Tag Archives: Horse Care

Patch, 2017 Kentucky Derby Contender, Arrives at Old Friends

Patch with assistant farm manager Antonio Marin.

GEORGETOWN, KY – JANUARY 20, 2020 – Old Friends, the Thoroughbred Retirement facility based in Georgetown, KY, welcomed 2017 Kentucky Derby contender and graded-stakes-placed Patch.

The son of Union Rags out of the A. P. Indy mare Windyindy, Patch was donated to the non-profit organization by owner Calumet Farm following his three-season racing career. His last start was in the Birdstone Stakes at Saratoga this past August.

A 30-1 long shot in the 2017 Kentucky Derby, Patch became the season’s feel-good story after it was revealed that he had lost his left eye as a two-year-old but overcame his adversity to make it to the Churchill Downs starting gate on the First Saturday in May.

Trained by Todd Pletcher and ridden by Tyler Gaffalione, Patch eventually finished 14th in that race behind winner Always Dreaming.

“Patch is a great horse and he has a great story,” said Old Friends founder and President Michael Blowen. “He is beloved by fans, and we are so looking forward to welcoming them this year. Patch has already stolen the hearts of everyone at Park Equine, where he spent a week while we made paddock space available, and everyone here is really excited about him.

“Our gratitude goes out to Calumet for entrusting us with Patch,” Blowen added, “as well as to Park Equine, and to the people at Sallee Horse Vans for transportation.”

Old Friends is planning a “Welcome Home Patch” day at the farm sometime in the near future. Announcements will be made soon with date, time, and details.

For more information, please call (502) 863-1775 or visit the website at www.oldfriendsequine.org.

MEDIA CONTACT: Cynthia Grisolia, (347) 423-7322, cindy@oldfriendsequine.org; Michael Blowen (502) 863-1775, michael@oldfriendsequine.org

Grade 1 Winner Next Question Euthanized

Next Question, known as Q, at Old Friends at Cabin Creek in New York.

GREENFIELD CENTER, NY – JANUARY 17, 2020 – Grade I winner Next Question was euthanized on January 16 at Old Friends at Cabin Creek due to complications from a paddock accident. He was 12.

Based in Greenfield Center, NY, Cabin Creek is an official satellite facility of Old Friends Thoroughbred Retirement farm in Georgetown, KY.

Affectionately known as Q, Next Question (Stormy Atlantic-Seattle Stardust, by Slew City Slew) initially retired to Old Friends at Cabin Creek in 2014, where he lived for one year before returning to his owners, Three Diamonds Farm, for a second career. He returned to Old Friends at Cabin Creek in November of 2019.

Racing for Three Diamonds Farm and trainer Michael Trombetta, Next Question’s greatest accomplishment came in the Grade 1 Nearctic Stakes at Woodbine Racetrack, where he upset the field at 16-1. Other accolades include a placing in the 2013 Around the Cape Stakes at Belmont Park, and participation in the 2012 Breeders’ Cup Turf Sprint at Santa Anita Park.

In 2013, his career ended with three wins, one 2nd, and two 3rd’s from 13 starts, and earnings of $424,391. He was bred in New York by Dr. Lance G. Bell.

“Q was a kind, sweet horse who was well loved by everyone who cared for him throughout his life,” said Old Friends at Cabin Creek owner and manager JoAnn Pepper. “We are heartbroken to carry on without him, and grateful to Three Diamonds Farm for allowing us to have this time with Q.”

For more information, please call (502) 863-1775 or visit the website at www.oldfriendsequine.org.

MEDIA CONTACT: Cynthia Grisolia, (347) 423-7322, cindy@oldfriendsequine.org; Michael Blowen (502) 863-1775, michael@oldfriendsequine.org

Cajun Beat, 2003 Breeders’ Cup Sprint Champion, Dies at 20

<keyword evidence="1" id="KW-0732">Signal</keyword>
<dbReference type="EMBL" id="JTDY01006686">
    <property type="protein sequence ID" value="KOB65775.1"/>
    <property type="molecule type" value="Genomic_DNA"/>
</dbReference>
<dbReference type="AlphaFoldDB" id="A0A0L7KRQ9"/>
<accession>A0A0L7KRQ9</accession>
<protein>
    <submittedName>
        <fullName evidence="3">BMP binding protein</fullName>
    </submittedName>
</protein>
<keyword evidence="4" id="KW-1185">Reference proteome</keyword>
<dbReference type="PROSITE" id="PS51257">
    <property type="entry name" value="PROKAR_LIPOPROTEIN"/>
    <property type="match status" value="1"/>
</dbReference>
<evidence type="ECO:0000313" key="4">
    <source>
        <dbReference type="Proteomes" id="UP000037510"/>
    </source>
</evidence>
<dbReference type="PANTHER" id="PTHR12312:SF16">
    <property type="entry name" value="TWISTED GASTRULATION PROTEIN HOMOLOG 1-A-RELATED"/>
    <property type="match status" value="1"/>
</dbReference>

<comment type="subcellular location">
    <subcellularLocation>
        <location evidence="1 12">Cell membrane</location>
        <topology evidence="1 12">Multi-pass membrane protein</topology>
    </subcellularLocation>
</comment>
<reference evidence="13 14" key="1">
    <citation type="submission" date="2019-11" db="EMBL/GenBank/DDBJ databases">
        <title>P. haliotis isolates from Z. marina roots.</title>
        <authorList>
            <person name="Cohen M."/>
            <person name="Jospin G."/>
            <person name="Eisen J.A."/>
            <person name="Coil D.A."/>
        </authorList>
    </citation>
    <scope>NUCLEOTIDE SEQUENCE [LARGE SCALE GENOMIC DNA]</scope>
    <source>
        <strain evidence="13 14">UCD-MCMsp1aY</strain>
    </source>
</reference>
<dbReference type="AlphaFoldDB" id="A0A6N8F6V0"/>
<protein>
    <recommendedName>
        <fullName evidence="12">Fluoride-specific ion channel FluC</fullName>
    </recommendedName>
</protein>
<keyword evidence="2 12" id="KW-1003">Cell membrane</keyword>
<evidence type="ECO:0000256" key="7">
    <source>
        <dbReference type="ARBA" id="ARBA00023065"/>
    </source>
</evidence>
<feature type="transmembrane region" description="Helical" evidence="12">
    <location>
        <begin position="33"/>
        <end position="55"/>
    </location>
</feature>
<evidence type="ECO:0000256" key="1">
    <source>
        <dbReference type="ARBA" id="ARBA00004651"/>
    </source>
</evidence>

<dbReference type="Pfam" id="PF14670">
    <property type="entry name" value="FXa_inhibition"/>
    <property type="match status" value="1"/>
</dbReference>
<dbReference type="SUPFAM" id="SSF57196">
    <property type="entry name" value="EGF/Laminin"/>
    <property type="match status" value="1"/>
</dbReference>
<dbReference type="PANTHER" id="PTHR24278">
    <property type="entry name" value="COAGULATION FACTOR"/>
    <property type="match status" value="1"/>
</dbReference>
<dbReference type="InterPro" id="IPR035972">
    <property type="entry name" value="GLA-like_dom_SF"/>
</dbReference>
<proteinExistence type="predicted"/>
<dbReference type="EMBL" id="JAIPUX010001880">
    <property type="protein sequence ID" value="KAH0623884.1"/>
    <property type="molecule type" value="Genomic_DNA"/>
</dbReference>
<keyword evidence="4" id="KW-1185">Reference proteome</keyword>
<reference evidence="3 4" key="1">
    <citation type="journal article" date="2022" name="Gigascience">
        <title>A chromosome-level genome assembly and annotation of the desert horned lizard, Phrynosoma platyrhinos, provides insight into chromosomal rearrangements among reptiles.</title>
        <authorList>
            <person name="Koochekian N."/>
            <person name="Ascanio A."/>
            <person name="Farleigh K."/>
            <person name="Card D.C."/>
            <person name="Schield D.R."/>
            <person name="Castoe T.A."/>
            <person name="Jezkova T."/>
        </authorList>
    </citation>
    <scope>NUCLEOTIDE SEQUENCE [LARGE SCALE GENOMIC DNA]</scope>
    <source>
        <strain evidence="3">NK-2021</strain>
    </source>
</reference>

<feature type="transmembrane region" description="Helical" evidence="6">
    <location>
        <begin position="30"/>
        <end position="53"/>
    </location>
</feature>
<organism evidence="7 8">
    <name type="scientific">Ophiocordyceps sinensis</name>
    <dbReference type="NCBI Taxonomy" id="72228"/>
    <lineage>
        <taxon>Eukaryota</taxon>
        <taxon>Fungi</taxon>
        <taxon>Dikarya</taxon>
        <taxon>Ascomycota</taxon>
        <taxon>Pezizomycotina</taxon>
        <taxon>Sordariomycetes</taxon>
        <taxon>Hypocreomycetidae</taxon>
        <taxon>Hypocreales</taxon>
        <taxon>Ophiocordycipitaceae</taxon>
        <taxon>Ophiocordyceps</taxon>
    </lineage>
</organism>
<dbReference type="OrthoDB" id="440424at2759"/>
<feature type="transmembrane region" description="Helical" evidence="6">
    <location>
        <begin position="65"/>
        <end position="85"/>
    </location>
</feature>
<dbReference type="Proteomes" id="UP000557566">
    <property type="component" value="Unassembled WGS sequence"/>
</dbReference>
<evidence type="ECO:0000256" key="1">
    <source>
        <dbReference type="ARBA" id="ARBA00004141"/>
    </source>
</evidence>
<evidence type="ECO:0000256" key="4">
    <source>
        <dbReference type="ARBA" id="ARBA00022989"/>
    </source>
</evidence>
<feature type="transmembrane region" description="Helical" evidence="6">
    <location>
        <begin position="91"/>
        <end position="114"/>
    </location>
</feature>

Cajun Beat at Old Friends in Georgetown (Photo: Laura Battles)

GEORGETOWN, KY – JANUARY 17, 2020 – Cajun Beat, the 2003 Breeders’ Cup Sprint Champion, has died.

The 20-year-old son of Grand Slam had been pensioned at Old Friends, the Thoroughbred Retirement facility based in Georgetown, KY, since 2016. Old Friends founder and President Michael Blowen made the announcement of his passing this morning.

Details of Cajun Beat’s death are pending following a full necropsy.

Co-owned by Padua Stables and John and Joseph Iracane, Cajun Beat proved himself a consistent winner in his three seasons on the track. He broke his maiden at Calder in only his second start as a two-year-old, and captured his first stakes early in his three-year-old year, winning the Hallandale Beach Stakes at Gulfstream. He followed that with a win in the Grade 3 Kentucky Cup Sprint at Turfway.

A month later Cajun Beat entered the starting gate for the 2003 Grade 1 Breeders’ Cup Sprint at Santa Anita at odds of nearly 23-1, but just over a minute later he put himself, trainer Steve Margolis, and jockey Cornelio Velasquez in the limelight by cruising to a 2¼ length victory.

His time of 1:07.95 was, at the time, the third fastest ever in the Sprint.

The following year Cajun Beat earned two more graded wins — including a victory on the grass in the Hollywood Turf Express at Hollywood Park for new trainer Bobby Frankel — before retiring in 2005 with Padua Stables.

He joined Old Friends in 2016 along with his closest friend, Padua’s Pride.

“He was a lovely horse, a real champion,” said Satish Sanan of Padua Stables. “With all of the horses we’ve had, he was one of our favorites — he was my wife’s favorite. He didn’t show much talent until we gelded him, and then he became a hell of a sprinter. He gave us a lot of thrills. We were very grateful to Old Friends for taking he and Padua.”

“Cajun Beat was as sweet as he was speedy,” said Old Friends’ Blowen. “Yesterday, after his unexpected death, his long-time pal, Padua’s Pride, stood over the body, nudging him, as if he was trying to get him up. All of this with the setting sun in the background. He earned every bit of it… to die with the dignity that the rest of us can only hope for.”

For more information, please call (502) 863-1775 or visit the website at www.oldfriendsequine.org.

MEDIA CONTACT: Cynthia Grisolia, (347) 423-7322, cindy@oldfriendsequine.org; Michael Blowen (502) 863-1775, michael@oldfriendsequine.org

Motivation from Moshi, by Jane Savoie